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The benefits of learning languages from a young age

Children acquire their first language with ease outside of a teaching environment and acquire exceptional language skills, while adults are stereotypically unable to do this and will always need to learn a second language within a teaching environment to reach similar levels to the child’s native language in areas such as grammar and vocabulary. Here at elearnus we will explore why learning languages from a young age is more important than ever.

At elearnus we have explored the benefits of learning languages from a young age rather than waiting until we are older. Teachers and tutors can use our tools to deliver language learning.

Learning languages from a young age is important because as we age, our memory levels also decrease. There are two types of memory, short- and long-term memory. There are three essential functions of memory in learning a second language, the first is language processing, specifically language comprehension, the second is language production, and finally vocabulary acquisition. There cognitive limitations of memory loss in older learners of a language, coincide with Lennenberg’s view that language learning is “better at a younger age” (Lenneberg, 1967) because there is a decrease in memory levels it creates limitations for adult learners in areas of grammar and lexicon. Memory can be said to be one of the best indicators of an individual’s performance in second language learning, if memory decreases with age then this should mean that so does an individual’s achievement in second language learning. 

Another reason for learning languages from a young age is more important than ever because many methods of teaching languages put adults at a disadvantage, for example a lot of teaching methods require good auditory for learning. Birdstrong, along with several other authors describe how “older students lose their ability to imitate sounds and to memorize, […] consequently they are forced to start a production process based on trial/error and the oral response is decidedly slower” (Birdsong, 2006). The sensors are of paramount importance in learning languages and adults are more likely to lose the ability to use their senses effectively compared to children, which in turn can impede language learning, especially in the elderly. 

Moreover, learning languages from a young age is more important than ever because of fossilisation which means that some aspects of language are learned incorrectly, this includes grammatical features and incorrect vocabulary and they cannot be unlearned which adult learners are particularly susceptible to after years of speaking their first language. The Longman Dictionary of Language Teaching and Applied Linguistics defines fossilisation as ‘…a process (in second and foreign language learning) which sometimes occurs in which incorrect linguistic features become a permanent part of the way a person speaks or writes a language. Aspects of pronunciation, vocabulary usage and grammar may become fixed or fossilised in second or foreign language learning. Fossilised features of pronunciation contribute to a person’s foreign accent’ (Richards et al, 1992). Although fossilisation is not completely understood, the current view is that learning a second language at a younger age, following the critical hypothesis theory, helps to reduce fossilisation.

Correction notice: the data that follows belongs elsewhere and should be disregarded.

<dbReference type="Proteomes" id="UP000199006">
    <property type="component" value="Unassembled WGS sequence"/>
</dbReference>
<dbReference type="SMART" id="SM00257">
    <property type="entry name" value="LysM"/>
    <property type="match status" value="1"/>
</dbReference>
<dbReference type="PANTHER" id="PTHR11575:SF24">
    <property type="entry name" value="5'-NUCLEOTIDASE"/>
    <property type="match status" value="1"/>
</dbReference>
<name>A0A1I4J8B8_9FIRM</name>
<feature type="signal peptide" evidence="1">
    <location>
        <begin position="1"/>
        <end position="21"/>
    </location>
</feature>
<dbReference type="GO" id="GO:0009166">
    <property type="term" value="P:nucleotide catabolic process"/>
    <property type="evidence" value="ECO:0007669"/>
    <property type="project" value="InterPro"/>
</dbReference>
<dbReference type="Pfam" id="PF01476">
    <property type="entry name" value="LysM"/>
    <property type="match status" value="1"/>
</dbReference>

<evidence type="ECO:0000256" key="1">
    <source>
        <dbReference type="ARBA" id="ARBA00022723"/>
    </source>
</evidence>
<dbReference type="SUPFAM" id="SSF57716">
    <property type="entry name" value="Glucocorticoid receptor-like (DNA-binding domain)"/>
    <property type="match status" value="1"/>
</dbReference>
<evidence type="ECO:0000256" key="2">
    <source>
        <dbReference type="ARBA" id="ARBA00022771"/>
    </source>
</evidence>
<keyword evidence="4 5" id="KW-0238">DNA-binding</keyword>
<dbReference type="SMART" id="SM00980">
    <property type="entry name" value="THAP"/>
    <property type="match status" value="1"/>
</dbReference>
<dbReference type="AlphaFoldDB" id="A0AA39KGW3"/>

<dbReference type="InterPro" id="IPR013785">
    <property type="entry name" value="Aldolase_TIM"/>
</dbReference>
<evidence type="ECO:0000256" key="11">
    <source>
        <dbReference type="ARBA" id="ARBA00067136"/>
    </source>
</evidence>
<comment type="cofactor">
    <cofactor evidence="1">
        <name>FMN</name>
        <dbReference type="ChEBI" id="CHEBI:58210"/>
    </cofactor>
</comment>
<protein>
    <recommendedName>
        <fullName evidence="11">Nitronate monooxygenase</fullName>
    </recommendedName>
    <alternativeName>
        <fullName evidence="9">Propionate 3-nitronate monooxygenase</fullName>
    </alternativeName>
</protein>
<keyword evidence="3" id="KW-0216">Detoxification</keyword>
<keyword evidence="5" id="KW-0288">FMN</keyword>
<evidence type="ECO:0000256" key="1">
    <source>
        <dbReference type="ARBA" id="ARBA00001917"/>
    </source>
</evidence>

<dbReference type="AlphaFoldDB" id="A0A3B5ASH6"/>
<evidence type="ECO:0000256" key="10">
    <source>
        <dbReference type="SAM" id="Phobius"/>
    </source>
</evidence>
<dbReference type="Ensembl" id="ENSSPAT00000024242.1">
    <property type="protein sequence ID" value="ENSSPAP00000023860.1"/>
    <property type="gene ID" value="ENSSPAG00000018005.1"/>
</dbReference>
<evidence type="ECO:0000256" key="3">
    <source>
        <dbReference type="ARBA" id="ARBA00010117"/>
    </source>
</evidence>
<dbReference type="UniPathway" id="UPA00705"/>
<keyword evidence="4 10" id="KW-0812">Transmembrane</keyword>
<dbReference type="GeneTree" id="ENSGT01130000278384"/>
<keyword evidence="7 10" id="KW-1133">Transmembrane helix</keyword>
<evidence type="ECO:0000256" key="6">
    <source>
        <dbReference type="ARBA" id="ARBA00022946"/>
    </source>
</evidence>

Furthermore, there is language anxiety in adult students compared to children because adult learners face more pressure to obtain a second language at the same pace as children. Often this pressure does not have the positive effects that adult learners may expect which can lead to stress. 

Finally, another reason for learning languages from a young age is so important rather than waiting until you’re an adult is self-concept. Adult student’s self-concept is extremely important in language learning and has a direct impact on their motivation in class. (Mercer, 2011). Adult students resume their learning lacking in motivation and their amount of self-confidence can become an obstacle to second language acquisition. Adult second language learners may think that they can’t be successful in learning a second language which can then cause them to be influenced and compare themselves to young learners. 

Overall, here at elearnus we explore why learning languages from a young age is so important rather than waiting to learn languages as an adult. All the advantages demonstrate that if parents want their children to be bilingual, they should start learning as soon as possible. Although adults have the advantage of being able to learn languages more quickly in the early stages of learning languages than children do, it is generally a lot harder for adults to learn a second language compared to learning languages from a young age.



Deng, F. and Zou, Q. (2016). A Study on Whether the Adults’ Second Language Acquisition Is Easy or Not—From the Perspective of Children’s Native Language Acquisition. Theory and Practice in Language Studies, 6(4), p.776.

Jedynak, M. (2009). Critical period hypothesis revisited. Frankfurt am Main: Peter Lang.

Han, Z. (2004). Fossilization in adult second language acquisition. 1st ed. Multilingual Matters LTD, p.19.

Schleppegrell,, M. (1987). The Older Language Learner.

Swain, M 1995: Three functions of output in second language learning. In Cook, G. and Seidlhofer, B. (eds) Principle and practice in applied linguistics: studies in honour of H. G. Widdowson. Oxford: Oxford University Press, 125-44